President Reagan Wednesday boasted that the Democrats are “squealing” and “squirming” about negative campaigning because their records on taxes, national defense and other issues have been exposed.
“Republicans are talking about the issues, and the American people are listening,” Reagan said at a fund-raising luncheon for Alan Keyes, a Maryland GOP candidate for the U.S. Senate.
Keyes, 38, darling of GOP hard-rightists and one of two black Republican senatorial candidates, faces an uphill battle against incumbent Sen. Paul S. Sarbanes, a Democrat.
Vice President George Bush, on the other hand, has surged in popularity over his Democratic presidential rival, Michael S. Dukakis, in opinion polls in Maryland, as well as elsewhere in the nation.
Dukakis has accused Bush of unfair campaigning and, belatedly, has attempted to convince voters that Bush has lied about his record. As the campaign enters its final stages, “truth squads” from both camps stalk the campaign trail, attempting to set their men’s records straight.
One-Man Truth Squad
Reagan, acting as a one-man squad, joined the battle Wednesday.
“You know George took quite a shellacking when the liberals had their party in Atlanta this summer,” Reagan told the luncheon crowd. “And all he did was cite the record--his and theirs. And now they’re squealing, ‘He’s running a negative campaign.’ Well, I think they’re squirming because George has shown America how far outside the mainstream they really are.”
Reagan attempted to attach the liberal label to Dukakis and Sarbanes. He said the two longtime friends, who are both Greek-Americans, “are so alike they could be twins. What they have most in common these days is a healthy fear and understandable terror of America’s least-favorite word. You know the word. It’s the L-word.”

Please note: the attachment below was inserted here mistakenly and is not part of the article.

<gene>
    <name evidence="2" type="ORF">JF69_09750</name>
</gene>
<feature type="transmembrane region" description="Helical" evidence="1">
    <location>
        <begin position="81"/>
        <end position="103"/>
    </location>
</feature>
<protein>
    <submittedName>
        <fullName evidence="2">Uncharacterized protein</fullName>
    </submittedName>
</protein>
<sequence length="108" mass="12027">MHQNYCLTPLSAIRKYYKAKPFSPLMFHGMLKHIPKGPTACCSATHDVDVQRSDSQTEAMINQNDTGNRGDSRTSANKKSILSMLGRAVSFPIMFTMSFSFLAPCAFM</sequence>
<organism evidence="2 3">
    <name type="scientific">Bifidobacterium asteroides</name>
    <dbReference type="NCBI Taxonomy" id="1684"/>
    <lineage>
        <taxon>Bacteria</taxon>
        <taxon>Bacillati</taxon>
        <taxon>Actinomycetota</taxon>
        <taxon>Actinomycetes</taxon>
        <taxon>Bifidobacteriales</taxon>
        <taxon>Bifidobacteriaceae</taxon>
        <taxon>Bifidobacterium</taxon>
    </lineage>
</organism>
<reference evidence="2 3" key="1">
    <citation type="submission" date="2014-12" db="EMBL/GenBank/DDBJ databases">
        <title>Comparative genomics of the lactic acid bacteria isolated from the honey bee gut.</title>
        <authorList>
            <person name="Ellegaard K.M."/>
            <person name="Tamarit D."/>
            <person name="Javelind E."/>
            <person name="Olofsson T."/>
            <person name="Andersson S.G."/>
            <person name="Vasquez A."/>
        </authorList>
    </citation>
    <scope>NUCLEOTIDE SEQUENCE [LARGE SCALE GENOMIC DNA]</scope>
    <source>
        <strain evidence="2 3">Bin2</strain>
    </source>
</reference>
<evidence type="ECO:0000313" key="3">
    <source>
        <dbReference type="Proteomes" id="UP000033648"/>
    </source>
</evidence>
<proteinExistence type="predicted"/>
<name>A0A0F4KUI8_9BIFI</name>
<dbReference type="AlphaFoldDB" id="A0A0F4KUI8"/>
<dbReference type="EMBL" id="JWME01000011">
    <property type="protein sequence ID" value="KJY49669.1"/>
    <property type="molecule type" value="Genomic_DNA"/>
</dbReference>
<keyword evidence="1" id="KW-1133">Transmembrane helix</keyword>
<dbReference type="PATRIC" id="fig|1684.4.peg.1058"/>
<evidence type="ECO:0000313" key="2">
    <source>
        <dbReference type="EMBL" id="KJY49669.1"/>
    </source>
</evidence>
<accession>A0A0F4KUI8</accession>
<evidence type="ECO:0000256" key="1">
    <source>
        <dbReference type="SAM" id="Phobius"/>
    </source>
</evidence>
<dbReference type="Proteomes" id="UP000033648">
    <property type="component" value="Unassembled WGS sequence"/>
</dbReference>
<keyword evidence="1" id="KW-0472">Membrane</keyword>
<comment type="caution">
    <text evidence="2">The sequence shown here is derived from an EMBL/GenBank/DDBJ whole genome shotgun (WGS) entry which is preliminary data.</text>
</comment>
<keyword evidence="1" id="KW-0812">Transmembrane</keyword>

Reagan cited his usual list of issues involving crime, drugs and patriotism, asserting that they separate “the liberals” from “the mainstream,” which he considers to be the GOP.
Declares Keyes’ Strengths
Keyes would be tough on crime, stout on defense and protective of family, community and church, Reagan said, declaring: “He truly knows that freedom works.”
Despite the President’s effusive remarks and his effort to boost Keyes’ campaign, even the GOP faithful are betting Keyes will lose.
But several senior White House officials cited Keyes’ loyalty to the Administration--he served as an assistant secretary of state and U.S. representative to the U.N. Economic and Social Council--as a reason Reagan made the trip here on his behalf.
His color is another reason, officials said. Reagan has been excoriated by black people as insensitive on social issues during his entire tenure and he sees Keyes as a way of demonstrating his support of black political power.
Supports ‘Black Leaders’
“Even though Keyes is a long shot, (Reagan) thinks it’s important to show the party is willing to help young black leaders,” said White House spokesman Marlin Fitzwater.
Today, Reagan returns to the road in his effort to promote local candidates, campaigning in Arkansas, Missouri and California, where he will divide his time between his Santa Barbara ranch and Los Angeles.